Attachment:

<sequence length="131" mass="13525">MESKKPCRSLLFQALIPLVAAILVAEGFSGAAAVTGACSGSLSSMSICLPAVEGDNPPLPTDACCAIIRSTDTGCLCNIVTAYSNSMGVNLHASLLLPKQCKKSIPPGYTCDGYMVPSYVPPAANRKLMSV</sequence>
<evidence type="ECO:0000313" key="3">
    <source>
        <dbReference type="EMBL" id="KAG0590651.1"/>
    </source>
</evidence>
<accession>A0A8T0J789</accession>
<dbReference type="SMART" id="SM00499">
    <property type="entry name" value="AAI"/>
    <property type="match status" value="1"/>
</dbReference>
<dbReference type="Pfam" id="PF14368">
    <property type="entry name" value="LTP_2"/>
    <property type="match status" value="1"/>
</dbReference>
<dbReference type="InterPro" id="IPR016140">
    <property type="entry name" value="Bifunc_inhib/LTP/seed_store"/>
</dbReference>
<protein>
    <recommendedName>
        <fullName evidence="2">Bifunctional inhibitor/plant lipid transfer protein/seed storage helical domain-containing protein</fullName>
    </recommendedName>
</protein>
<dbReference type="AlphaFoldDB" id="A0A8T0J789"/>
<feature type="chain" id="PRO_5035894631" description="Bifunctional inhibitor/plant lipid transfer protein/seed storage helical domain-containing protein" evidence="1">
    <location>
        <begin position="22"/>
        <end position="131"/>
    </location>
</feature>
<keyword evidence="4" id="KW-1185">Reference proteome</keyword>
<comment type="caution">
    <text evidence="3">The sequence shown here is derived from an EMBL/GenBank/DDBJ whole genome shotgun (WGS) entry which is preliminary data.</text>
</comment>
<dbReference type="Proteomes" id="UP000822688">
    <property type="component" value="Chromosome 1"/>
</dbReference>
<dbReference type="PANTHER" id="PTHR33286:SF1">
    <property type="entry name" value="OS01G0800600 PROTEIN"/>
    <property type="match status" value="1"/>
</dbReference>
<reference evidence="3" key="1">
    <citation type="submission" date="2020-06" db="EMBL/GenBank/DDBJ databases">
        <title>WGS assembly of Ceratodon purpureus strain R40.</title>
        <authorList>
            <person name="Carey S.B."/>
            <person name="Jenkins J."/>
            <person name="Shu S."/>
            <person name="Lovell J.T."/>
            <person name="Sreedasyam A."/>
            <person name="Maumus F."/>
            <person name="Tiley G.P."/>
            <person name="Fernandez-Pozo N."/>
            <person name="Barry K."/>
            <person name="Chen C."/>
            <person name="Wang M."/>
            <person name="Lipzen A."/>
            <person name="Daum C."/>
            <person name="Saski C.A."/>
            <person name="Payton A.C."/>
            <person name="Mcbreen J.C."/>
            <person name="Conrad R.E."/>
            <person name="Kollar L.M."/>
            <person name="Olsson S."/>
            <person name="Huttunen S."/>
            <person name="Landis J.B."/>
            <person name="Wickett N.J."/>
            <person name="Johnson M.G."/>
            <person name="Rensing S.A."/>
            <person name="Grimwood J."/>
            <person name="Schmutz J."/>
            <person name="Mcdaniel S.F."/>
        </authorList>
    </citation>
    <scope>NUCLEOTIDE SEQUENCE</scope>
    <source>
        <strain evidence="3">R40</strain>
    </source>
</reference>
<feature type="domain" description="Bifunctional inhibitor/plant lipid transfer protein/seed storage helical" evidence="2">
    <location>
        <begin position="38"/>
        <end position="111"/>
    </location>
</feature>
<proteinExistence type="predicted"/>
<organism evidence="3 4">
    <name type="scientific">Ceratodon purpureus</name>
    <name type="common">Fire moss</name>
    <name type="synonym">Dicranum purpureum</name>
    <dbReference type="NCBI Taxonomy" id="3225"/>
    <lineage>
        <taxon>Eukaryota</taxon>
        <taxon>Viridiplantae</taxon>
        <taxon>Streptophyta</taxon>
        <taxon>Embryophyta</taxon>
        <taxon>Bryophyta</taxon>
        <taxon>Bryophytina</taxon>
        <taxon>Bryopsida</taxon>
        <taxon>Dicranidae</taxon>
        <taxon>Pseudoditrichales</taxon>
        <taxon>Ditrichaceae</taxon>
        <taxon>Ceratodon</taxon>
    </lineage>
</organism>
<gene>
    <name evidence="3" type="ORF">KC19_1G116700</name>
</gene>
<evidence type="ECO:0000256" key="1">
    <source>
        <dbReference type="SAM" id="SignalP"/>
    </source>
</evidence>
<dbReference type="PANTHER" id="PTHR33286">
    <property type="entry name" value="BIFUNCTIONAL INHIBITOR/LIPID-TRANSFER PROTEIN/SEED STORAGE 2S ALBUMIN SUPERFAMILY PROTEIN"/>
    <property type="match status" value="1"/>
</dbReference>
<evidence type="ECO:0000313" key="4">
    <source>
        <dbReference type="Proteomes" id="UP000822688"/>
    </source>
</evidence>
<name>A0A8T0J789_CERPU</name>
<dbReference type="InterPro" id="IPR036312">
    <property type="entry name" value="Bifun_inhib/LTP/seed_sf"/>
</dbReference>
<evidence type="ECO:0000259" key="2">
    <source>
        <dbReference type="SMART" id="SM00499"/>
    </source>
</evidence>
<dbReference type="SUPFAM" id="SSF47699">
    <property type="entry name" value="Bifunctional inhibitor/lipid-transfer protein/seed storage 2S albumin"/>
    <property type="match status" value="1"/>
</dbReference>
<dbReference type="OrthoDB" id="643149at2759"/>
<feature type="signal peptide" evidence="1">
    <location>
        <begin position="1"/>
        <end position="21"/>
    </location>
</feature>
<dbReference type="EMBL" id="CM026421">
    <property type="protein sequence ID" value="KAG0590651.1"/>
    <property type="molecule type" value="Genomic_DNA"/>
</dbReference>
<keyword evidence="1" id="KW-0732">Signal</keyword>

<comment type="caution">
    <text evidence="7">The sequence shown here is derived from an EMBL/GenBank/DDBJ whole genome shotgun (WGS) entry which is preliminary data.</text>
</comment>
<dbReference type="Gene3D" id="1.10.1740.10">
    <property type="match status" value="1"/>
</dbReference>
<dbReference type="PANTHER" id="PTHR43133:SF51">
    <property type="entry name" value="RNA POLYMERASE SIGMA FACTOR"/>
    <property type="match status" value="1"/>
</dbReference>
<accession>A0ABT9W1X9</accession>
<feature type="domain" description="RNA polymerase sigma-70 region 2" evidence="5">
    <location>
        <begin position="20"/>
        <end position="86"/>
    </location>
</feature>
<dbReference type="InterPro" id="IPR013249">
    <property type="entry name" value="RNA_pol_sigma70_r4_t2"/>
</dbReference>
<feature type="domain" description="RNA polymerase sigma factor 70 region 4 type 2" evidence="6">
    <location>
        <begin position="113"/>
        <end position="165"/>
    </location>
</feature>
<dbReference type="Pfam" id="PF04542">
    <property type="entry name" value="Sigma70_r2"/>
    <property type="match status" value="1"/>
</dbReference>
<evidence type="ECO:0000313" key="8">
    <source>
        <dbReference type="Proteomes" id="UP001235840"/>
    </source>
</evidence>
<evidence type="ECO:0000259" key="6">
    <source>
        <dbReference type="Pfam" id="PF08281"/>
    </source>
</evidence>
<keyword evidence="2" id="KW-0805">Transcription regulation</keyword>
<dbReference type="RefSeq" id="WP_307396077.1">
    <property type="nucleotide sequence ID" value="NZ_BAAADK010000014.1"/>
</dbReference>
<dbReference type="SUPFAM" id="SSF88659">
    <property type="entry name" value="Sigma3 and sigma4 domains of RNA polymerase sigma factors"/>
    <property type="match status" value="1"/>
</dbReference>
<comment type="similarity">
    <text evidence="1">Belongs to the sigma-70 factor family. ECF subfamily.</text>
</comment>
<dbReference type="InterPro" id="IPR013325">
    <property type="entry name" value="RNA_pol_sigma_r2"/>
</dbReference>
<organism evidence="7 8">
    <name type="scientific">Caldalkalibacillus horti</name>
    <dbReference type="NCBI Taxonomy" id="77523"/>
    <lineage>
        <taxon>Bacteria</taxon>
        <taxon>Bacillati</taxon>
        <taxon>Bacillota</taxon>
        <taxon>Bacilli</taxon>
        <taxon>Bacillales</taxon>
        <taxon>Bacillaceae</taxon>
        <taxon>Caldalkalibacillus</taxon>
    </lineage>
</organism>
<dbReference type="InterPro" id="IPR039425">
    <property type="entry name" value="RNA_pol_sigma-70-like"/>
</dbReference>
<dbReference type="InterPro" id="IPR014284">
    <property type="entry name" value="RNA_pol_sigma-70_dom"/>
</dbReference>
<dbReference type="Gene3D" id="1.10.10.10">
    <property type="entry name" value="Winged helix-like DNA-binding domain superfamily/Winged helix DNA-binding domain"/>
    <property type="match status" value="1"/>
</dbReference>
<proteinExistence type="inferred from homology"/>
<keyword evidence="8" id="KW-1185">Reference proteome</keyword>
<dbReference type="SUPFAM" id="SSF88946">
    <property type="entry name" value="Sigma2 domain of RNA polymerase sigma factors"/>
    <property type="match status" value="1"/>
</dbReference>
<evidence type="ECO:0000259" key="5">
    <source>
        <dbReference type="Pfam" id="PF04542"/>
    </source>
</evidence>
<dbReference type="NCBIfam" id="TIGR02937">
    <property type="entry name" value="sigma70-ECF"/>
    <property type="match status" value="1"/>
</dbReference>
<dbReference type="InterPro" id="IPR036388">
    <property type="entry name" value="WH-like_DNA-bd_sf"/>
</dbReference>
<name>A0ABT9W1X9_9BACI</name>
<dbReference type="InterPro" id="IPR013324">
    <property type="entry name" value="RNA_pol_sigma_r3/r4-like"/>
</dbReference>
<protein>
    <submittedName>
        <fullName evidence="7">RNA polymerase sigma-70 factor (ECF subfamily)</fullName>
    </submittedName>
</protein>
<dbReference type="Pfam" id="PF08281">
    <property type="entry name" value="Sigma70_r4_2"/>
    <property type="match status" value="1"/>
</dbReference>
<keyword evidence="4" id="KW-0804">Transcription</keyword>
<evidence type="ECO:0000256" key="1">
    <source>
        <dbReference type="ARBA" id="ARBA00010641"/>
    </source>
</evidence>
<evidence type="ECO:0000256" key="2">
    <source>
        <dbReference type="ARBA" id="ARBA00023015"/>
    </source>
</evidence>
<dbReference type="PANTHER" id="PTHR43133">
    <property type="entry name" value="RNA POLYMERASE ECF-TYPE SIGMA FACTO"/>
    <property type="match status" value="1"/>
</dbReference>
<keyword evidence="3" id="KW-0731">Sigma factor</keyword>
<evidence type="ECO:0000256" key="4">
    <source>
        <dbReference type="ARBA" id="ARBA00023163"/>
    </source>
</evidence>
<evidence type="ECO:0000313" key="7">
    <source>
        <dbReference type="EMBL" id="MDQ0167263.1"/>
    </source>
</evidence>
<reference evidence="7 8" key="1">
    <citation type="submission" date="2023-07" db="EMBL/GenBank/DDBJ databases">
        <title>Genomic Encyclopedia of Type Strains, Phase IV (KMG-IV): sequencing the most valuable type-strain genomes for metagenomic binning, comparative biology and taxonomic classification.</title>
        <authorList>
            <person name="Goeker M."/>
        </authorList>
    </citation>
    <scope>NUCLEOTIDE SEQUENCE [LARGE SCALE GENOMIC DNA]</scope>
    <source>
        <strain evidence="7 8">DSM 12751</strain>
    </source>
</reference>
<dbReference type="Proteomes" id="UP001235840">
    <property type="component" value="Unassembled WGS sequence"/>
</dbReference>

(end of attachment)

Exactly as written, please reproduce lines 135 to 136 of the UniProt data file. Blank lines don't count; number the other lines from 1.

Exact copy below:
</dbReference>
<dbReference type="OrthoDB" id="643149at2759"/>